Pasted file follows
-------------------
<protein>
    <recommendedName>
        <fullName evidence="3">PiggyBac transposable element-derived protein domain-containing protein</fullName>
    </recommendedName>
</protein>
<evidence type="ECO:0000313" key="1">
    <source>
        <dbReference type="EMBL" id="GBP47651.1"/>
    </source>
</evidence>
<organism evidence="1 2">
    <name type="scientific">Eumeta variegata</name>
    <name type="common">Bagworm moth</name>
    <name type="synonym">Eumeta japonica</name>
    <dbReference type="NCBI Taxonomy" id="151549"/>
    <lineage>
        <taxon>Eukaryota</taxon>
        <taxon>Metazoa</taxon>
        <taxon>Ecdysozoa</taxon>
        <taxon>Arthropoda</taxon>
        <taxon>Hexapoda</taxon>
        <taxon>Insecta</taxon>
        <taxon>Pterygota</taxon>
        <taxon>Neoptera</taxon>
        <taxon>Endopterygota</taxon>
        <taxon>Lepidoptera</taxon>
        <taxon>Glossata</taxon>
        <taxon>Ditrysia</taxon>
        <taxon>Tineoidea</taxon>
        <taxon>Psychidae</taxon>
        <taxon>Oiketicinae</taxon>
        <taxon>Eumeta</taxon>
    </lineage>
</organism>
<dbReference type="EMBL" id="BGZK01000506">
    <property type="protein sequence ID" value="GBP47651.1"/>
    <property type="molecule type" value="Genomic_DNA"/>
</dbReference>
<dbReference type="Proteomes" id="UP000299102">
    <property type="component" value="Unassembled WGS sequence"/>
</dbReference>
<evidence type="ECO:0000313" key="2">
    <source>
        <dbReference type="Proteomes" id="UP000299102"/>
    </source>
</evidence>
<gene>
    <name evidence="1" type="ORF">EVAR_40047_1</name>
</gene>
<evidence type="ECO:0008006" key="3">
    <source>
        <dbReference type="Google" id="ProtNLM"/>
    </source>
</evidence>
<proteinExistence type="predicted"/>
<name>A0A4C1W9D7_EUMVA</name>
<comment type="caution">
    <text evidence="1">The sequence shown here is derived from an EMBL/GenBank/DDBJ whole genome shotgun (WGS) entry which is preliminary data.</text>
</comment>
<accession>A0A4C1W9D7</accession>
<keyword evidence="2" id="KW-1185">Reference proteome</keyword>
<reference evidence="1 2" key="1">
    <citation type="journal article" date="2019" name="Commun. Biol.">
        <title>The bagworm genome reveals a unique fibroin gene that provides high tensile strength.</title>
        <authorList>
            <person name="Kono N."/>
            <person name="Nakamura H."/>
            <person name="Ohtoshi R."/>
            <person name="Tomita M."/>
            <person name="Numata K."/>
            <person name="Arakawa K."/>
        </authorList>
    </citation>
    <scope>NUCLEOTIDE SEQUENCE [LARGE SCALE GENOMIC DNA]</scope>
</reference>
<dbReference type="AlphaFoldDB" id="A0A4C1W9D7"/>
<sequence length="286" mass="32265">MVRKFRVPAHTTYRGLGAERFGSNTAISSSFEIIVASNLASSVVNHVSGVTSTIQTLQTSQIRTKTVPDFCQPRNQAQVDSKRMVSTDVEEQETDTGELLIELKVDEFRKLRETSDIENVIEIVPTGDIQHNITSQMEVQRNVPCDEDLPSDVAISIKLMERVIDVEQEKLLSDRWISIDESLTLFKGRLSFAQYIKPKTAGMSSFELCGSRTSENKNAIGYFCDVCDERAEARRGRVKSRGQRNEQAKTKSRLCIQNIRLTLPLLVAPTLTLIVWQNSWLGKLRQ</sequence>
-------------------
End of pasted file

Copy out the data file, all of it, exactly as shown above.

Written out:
<protein>
    <recommendedName>
        <fullName evidence="3">PiggyBac transposable element-derived protein domain-containing protein</fullName>
    </recommendedName>
</protein>
<evidence type="ECO:0000313" key="1">
    <source>
        <dbReference type="EMBL" id="GBP47651.1"/>
    </source>
</evidence>
<organism evidence="1 2">
    <name type="scientific">Eumeta variegata</name>
    <name type="common">Bagworm moth</name>
    <name type="synonym">Eumeta japonica</name>
    <dbReference type="NCBI Taxonomy" id="151549"/>
    <lineage>
        <taxon>Eukaryota</taxon>
        <taxon>Metazoa</taxon>
        <taxon>Ecdysozoa</taxon>
        <taxon>Arthropoda</taxon>
        <taxon>Hexapoda</taxon>
        <taxon>Insecta</taxon>
        <taxon>Pterygota</taxon>
        <taxon>Neoptera</taxon>
        <taxon>Endopterygota</taxon>
        <taxon>Lepidoptera</taxon>
        <taxon>Glossata</taxon>
        <taxon>Ditrysia</taxon>
        <taxon>Tineoidea</taxon>
        <taxon>Psychidae</taxon>
        <taxon>Oiketicinae</taxon>
        <taxon>Eumeta</taxon>
    </lineage>
</organism>
<dbReference type="EMBL" id="BGZK01000506">
    <property type="protein sequence ID" value="GBP47651.1"/>
    <property type="molecule type" value="Genomic_DNA"/>
</dbReference>
<dbReference type="Proteomes" id="UP000299102">
    <property type="component" value="Unassembled WGS sequence"/>
</dbReference>
<evidence type="ECO:0000313" key="2">
    <source>
        <dbReference type="Proteomes" id="UP000299102"/>
    </source>
</evidence>
<gene>
    <name evidence="1" type="ORF">EVAR_40047_1</name>
</gene>
<evidence type="ECO:0008006" key="3">
    <source>
        <dbReference type="Google" id="ProtNLM"/>
    </source>
</evidence>
<proteinExistence type="predicted"/>
<name>A0A4C1W9D7_EUMVA</name>
<comment type="caution">
    <text evidence="1">The sequence shown here is derived from an EMBL/GenBank/DDBJ whole genome shotgun (WGS) entry which is preliminary data.</text>
</comment>
<accession>A0A4C1W9D7</accession>
<keyword evidence="2" id="KW-1185">Reference proteome</keyword>
<reference evidence="1 2" key="1">
    <citation type="journal article" date="2019" name="Commun. Biol.">
        <title>The bagworm genome reveals a unique fibroin gene that provides high tensile strength.</title>
        <authorList>
            <person name="Kono N."/>
            <person name="Nakamura H."/>
            <person name="Ohtoshi R."/>
            <person name="Tomita M."/>
            <person name="Numata K."/>
            <person name="Arakawa K."/>
        </authorList>
    </citation>
    <scope>NUCLEOTIDE SEQUENCE [LARGE SCALE GENOMIC DNA]</scope>
</reference>
<dbReference type="AlphaFoldDB" id="A0A4C1W9D7"/>
<sequence length="286" mass="32265">MVRKFRVPAHTTYRGLGAERFGSNTAISSSFEIIVASNLASSVVNHVSGVTSTIQTLQTSQIRTKTVPDFCQPRNQAQVDSKRMVSTDVEEQETDTGELLIELKVDEFRKLRETSDIENVIEIVPTGDIQHNITSQMEVQRNVPCDEDLPSDVAISIKLMERVIDVEQEKLLSDRWISIDESLTLFKGRLSFAQYIKPKTAGMSSFELCGSRTSENKNAIGYFCDVCDERAEARRGRVKSRGQRNEQAKTKSRLCIQNIRLTLPLLVAPTLTLIVWQNSWLGKLRQ</sequence>